Major projects approaching start-up in shallow and deepwater

During 2014-16, the Middle East was the only part of the world to weather the oil price shock, according to Bassam Fattouh, Director of the Oxford Institute for Energy Studies. Fattouh, speaking at IP Week in London, pointed out that capex for projects across the region declined only nominally during this period.

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Jeremy Beckman

Editor, Europe

During 2014-16, the Middle East was the only part of the world to weather the oil price shock, according to Bassam Fattouh, Director of the Oxford Institute for Energy Studies. Fattouh, speaking at IP Week in London in February, pointed out that capex for projects across the region declined only nominally during this period and did not translate into a fall in activity, with increased numbers of drilling rigs in fact in operation.

Most of the NOCs, led by Saudi Aramco, have continued to increase spending year on year, he added, apart from Iraq where the rig count has been impacted by US shale. Kuwait plans to spend $12 billion on oil and gas field activity over the next five years; Abu Dhabi will raise its production to 3.5 MMb/d in 2018, with offshore development contributing to most of that growth. In Saudi Arabia, Aramco is laying the foundations for long-term sustainable oil production of 12.5 MMb/d, while continuing to develop its gas sector via incremental projects on very large associated and non-associated gas fields.

This year, Aramco has contracted McDermott International, one of its longest-serving offshore fabricators, to build and install nine new platforms for Safaniya, the world’s largest offshore oil field, 125 mi (201 km) north of Dhahran, and another platform for the Zuluf field. One of Aramco’s priorities is to step up Saudi involvement in its offshore projects - with this in mind, McDermott has committed to establishing a new fabrication yard at Ras Al Khair. Another example of growing local content is the STAR yard in Dammam port, a joint venture between Saipem and Saudi Enterprises, which late last year completed work on the Marham TP-9 deck, the largest offshore tie-in platform constructed to date in Saudi Arabia.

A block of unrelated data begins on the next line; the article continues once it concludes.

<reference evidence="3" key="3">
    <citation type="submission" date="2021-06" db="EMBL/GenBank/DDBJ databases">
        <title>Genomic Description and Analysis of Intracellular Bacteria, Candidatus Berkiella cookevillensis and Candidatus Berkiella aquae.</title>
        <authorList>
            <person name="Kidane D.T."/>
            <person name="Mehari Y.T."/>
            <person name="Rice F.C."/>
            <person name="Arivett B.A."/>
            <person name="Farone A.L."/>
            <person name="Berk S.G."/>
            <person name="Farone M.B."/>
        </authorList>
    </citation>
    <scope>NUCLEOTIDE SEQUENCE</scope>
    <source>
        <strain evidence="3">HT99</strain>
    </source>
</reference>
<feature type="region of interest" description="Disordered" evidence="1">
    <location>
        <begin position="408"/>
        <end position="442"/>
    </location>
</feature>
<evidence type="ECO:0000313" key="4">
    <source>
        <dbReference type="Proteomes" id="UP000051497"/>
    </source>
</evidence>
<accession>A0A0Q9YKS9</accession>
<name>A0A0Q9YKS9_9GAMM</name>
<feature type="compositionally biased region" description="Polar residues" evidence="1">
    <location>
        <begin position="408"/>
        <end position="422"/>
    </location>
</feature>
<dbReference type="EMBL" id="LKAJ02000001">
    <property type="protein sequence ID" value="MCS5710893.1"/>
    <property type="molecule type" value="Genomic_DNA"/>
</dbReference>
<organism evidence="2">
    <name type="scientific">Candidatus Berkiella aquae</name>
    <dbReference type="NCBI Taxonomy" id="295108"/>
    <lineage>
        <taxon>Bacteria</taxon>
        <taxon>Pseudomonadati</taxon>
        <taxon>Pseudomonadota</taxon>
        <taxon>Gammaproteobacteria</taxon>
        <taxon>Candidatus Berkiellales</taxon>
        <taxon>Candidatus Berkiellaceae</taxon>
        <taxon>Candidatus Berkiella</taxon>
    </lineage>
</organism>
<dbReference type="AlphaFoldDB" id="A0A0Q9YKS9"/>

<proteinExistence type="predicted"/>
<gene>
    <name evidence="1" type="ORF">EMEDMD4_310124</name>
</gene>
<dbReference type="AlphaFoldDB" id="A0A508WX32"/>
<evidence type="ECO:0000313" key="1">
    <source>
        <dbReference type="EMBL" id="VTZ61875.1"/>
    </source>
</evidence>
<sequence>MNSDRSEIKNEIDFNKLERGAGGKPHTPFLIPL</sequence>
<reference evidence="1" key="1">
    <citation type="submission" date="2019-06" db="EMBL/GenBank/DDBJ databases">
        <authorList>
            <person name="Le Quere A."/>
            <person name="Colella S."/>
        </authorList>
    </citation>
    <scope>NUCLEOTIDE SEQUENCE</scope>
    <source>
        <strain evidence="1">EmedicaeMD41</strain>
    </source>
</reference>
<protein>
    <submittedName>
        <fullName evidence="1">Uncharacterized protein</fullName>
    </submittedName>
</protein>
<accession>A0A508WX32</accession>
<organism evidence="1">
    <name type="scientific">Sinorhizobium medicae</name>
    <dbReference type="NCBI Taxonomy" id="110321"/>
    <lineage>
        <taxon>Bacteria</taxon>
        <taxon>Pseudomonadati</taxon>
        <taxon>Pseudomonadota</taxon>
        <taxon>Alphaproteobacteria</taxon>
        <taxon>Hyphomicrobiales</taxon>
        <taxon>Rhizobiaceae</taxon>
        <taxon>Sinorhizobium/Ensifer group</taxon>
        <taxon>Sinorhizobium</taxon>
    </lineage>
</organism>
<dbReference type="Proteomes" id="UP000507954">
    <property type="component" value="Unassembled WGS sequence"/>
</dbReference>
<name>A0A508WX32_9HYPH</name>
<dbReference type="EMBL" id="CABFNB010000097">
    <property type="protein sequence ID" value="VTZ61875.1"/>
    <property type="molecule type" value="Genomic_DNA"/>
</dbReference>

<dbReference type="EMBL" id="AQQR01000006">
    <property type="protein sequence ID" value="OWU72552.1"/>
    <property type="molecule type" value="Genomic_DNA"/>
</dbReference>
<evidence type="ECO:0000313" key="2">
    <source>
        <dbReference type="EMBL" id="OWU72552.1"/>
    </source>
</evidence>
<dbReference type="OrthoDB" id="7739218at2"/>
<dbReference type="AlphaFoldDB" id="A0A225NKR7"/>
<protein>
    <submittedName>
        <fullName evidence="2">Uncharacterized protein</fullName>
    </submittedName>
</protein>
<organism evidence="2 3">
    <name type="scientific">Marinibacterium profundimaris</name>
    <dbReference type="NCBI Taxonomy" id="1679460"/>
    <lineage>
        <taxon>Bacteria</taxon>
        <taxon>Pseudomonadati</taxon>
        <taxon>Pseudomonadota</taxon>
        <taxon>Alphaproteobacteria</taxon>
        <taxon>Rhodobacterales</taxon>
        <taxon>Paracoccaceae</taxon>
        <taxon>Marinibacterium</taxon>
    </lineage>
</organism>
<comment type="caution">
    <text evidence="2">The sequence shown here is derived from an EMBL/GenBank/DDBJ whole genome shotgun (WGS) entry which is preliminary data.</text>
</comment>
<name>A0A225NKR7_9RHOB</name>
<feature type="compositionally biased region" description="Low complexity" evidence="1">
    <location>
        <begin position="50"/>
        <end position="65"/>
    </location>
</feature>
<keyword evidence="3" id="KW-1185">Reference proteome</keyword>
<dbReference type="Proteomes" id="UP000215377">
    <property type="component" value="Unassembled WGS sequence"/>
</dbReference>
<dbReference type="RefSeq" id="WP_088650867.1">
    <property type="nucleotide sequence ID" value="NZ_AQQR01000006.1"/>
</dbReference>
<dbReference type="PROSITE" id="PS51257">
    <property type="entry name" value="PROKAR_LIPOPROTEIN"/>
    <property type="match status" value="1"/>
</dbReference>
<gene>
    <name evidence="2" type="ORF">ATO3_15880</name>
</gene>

RasGas, the joint venture between Qatar Petroleum (QP) and ExxonMobil, will likely start up the $10-billion offshore/onshore Barzan Gas project this year, boosting Qatar’s gas production capacity by up to 2 bcf/d.

The offshore facilities on the North Field include three wellhead platforms, a living quarter platform and 186 mi (300 km) of subsea pipelines, with a new associated gas processing plant at Ras Laffan Industrial City. However, QP has decided to shake up its long-standing arrangements with various major operators, with RasGas and Qatargas to be combined to form a new company, retaining the name Qatargas, which will operate all of Qatar’s LNG ventures.

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Leviathan field location offshore Israel. (Courtesy Noble Energy)

The companies involved are ConocoPhillips, ExxonMobil, Mitsui, and Shell. And in July, the new North Oil Company will take over operatorship and development of the giant Al-Shaheen offshore oil field from previous incumbent Maersk Oil. This will be a partnership owned 70% by QP and 30% by Total.

Similar moves are under way in the Emirates, where ADNOC has decided to merge Abu Dhabi’s two main offshore operating companies ADMA-OPCO and Zakum Development Co. (ZADCO) - both joint ventures with IOCs - claiming synergistic benefits. ADMA-OPCO produces around 650,000 b/d of oil from the Lower Zakum, Nasr, Umm Lulu, and Umm Shaif fields in the Persian Gulf, while ZADCO is in the process of increasing production from the Upper Zakum field from 550,000 b/d to 750,000 b/d.

As of early last month, Total was the sole IOC to sign a heads of agreement for an Iranian offshore development project under Iran’s new contract model. The agreement is the first step toward a 20-year contract covering Phase 11 of the South Pars gas field in the Persian Gulf, which Total and the National Iranian Oil Co. plan to develop in two stages. The first, with an estimated price tag of $2 billion, involves drilling 30 wells, connected to two wellhead platforms linked by two subsea pipelines to an existing onshore treatment center. During the second stage offshore compression facilities will be added, depending on reservoir conditions.

In the eastern Mediterranean Sea off Egypt, Eni aims to start production at the end of this year from the giant deepwater Zohr field, 93 mi (150 km) offshore in the Shorouk license. Initial-phase investments are thought to be around $4 billion, with OneSubsea responsible for the subsea production system. Recently Eni brought onboard BP and Rosneft as partners to share the cost burden.

Noble Energy and its partners have sanctioned the $3.75-billion first phase of the deepwater Leviathan gas project offshore Israel. Development includes four subsea wells, each capable of flowing more than 300 MMcf/d, sending their production through two 73-mi (117-km) flowlines to a fixed platform with full processing capabilities, 3.7 mi (6 km) offshore. First gas is targeted by end-2019. Greek E&P company Energean also has Israeli government approval to develop 2.5 tcf from the deepwater Karish and Tanin fields, which it acquired from the Noble-led partnership, via the eastern Mediterranean’s first FPSO. To the north, Lebanon’s government has reopened the country’s first offshore licensing round, with first awards due to be confirmed later this year.

Finally, in the Caspian Sea, BP says construction is nearing completion of the Shah Deniz 2 offshore facilities in the Azeri sector.

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